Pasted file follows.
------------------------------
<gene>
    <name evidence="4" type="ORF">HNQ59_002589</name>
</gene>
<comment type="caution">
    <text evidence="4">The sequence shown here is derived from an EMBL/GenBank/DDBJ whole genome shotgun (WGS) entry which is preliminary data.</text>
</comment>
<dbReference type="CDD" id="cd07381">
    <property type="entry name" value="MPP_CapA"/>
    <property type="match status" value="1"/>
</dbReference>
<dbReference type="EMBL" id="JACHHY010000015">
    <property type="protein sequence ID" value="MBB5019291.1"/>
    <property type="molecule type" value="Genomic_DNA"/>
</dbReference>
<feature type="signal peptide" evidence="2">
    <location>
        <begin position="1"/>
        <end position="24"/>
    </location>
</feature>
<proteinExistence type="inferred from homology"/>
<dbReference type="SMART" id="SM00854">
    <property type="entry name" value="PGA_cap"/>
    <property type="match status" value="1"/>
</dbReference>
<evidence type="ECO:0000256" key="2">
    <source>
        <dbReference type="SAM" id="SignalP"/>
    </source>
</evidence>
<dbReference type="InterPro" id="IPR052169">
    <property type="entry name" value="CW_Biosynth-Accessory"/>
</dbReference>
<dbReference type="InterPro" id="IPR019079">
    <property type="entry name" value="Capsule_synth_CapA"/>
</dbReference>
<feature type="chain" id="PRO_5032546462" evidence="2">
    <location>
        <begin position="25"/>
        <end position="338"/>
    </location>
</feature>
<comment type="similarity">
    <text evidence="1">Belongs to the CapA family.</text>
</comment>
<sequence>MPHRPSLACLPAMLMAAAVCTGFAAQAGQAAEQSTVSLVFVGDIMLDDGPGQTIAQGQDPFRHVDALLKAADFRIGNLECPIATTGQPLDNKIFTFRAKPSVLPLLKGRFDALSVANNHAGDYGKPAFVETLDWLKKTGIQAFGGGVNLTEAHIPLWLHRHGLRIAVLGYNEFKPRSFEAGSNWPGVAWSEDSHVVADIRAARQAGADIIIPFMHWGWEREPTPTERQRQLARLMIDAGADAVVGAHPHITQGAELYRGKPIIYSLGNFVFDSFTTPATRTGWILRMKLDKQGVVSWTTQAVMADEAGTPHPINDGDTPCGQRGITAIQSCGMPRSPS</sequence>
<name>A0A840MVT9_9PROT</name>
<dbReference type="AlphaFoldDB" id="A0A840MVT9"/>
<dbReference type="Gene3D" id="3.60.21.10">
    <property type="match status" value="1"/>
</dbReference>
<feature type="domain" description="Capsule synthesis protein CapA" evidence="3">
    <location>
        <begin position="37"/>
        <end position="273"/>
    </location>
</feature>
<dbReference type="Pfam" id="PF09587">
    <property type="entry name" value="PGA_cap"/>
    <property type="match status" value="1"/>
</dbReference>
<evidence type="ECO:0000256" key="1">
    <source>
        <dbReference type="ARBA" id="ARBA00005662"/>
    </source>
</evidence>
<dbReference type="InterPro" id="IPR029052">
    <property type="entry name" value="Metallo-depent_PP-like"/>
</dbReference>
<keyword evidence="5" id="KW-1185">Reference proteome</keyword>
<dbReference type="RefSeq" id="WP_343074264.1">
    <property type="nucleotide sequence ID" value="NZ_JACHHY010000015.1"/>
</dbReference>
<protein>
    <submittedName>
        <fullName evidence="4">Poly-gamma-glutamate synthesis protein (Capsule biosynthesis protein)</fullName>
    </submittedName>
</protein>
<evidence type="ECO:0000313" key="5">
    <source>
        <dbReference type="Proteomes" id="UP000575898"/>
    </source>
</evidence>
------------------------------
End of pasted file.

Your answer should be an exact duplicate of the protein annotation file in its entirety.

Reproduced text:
<gene>
    <name evidence="4" type="ORF">HNQ59_002589</name>
</gene>
<comment type="caution">
    <text evidence="4">The sequence shown here is derived from an EMBL/GenBank/DDBJ whole genome shotgun (WGS) entry which is preliminary data.</text>
</comment>
<dbReference type="CDD" id="cd07381">
    <property type="entry name" value="MPP_CapA"/>
    <property type="match status" value="1"/>
</dbReference>
<dbReference type="EMBL" id="JACHHY010000015">
    <property type="protein sequence ID" value="MBB5019291.1"/>
    <property type="molecule type" value="Genomic_DNA"/>
</dbReference>
<feature type="signal peptide" evidence="2">
    <location>
        <begin position="1"/>
        <end position="24"/>
    </location>
</feature>
<proteinExistence type="inferred from homology"/>
<dbReference type="SMART" id="SM00854">
    <property type="entry name" value="PGA_cap"/>
    <property type="match status" value="1"/>
</dbReference>
<evidence type="ECO:0000256" key="2">
    <source>
        <dbReference type="SAM" id="SignalP"/>
    </source>
</evidence>
<dbReference type="InterPro" id="IPR052169">
    <property type="entry name" value="CW_Biosynth-Accessory"/>
</dbReference>
<dbReference type="InterPro" id="IPR019079">
    <property type="entry name" value="Capsule_synth_CapA"/>
</dbReference>
<feature type="chain" id="PRO_5032546462" evidence="2">
    <location>
        <begin position="25"/>
        <end position="338"/>
    </location>
</feature>
<comment type="similarity">
    <text evidence="1">Belongs to the CapA family.</text>
</comment>
<sequence>MPHRPSLACLPAMLMAAAVCTGFAAQAGQAAEQSTVSLVFVGDIMLDDGPGQTIAQGQDPFRHVDALLKAADFRIGNLECPIATTGQPLDNKIFTFRAKPSVLPLLKGRFDALSVANNHAGDYGKPAFVETLDWLKKTGIQAFGGGVNLTEAHIPLWLHRHGLRIAVLGYNEFKPRSFEAGSNWPGVAWSEDSHVVADIRAARQAGADIIIPFMHWGWEREPTPTERQRQLARLMIDAGADAVVGAHPHITQGAELYRGKPIIYSLGNFVFDSFTTPATRTGWILRMKLDKQGVVSWTTQAVMADEAGTPHPINDGDTPCGQRGITAIQSCGMPRSPS</sequence>
<name>A0A840MVT9_9PROT</name>
<dbReference type="AlphaFoldDB" id="A0A840MVT9"/>
<dbReference type="Gene3D" id="3.60.21.10">
    <property type="match status" value="1"/>
</dbReference>
<feature type="domain" description="Capsule synthesis protein CapA" evidence="3">
    <location>
        <begin position="37"/>
        <end position="273"/>
    </location>
</feature>
<dbReference type="Pfam" id="PF09587">
    <property type="entry name" value="PGA_cap"/>
    <property type="match status" value="1"/>
</dbReference>
<evidence type="ECO:0000256" key="1">
    <source>
        <dbReference type="ARBA" id="ARBA00005662"/>
    </source>
</evidence>
<dbReference type="InterPro" id="IPR029052">
    <property type="entry name" value="Metallo-depent_PP-like"/>
</dbReference>
<keyword evidence="5" id="KW-1185">Reference proteome</keyword>
<dbReference type="RefSeq" id="WP_343074264.1">
    <property type="nucleotide sequence ID" value="NZ_JACHHY010000015.1"/>
</dbReference>
<protein>
    <submittedName>
        <fullName evidence="4">Poly-gamma-glutamate synthesis protein (Capsule biosynthesis protein)</fullName>
    </submittedName>
</protein>
<evidence type="ECO:0000313" key="5">
    <source>
        <dbReference type="Proteomes" id="UP000575898"/>
    </source>
</evidence>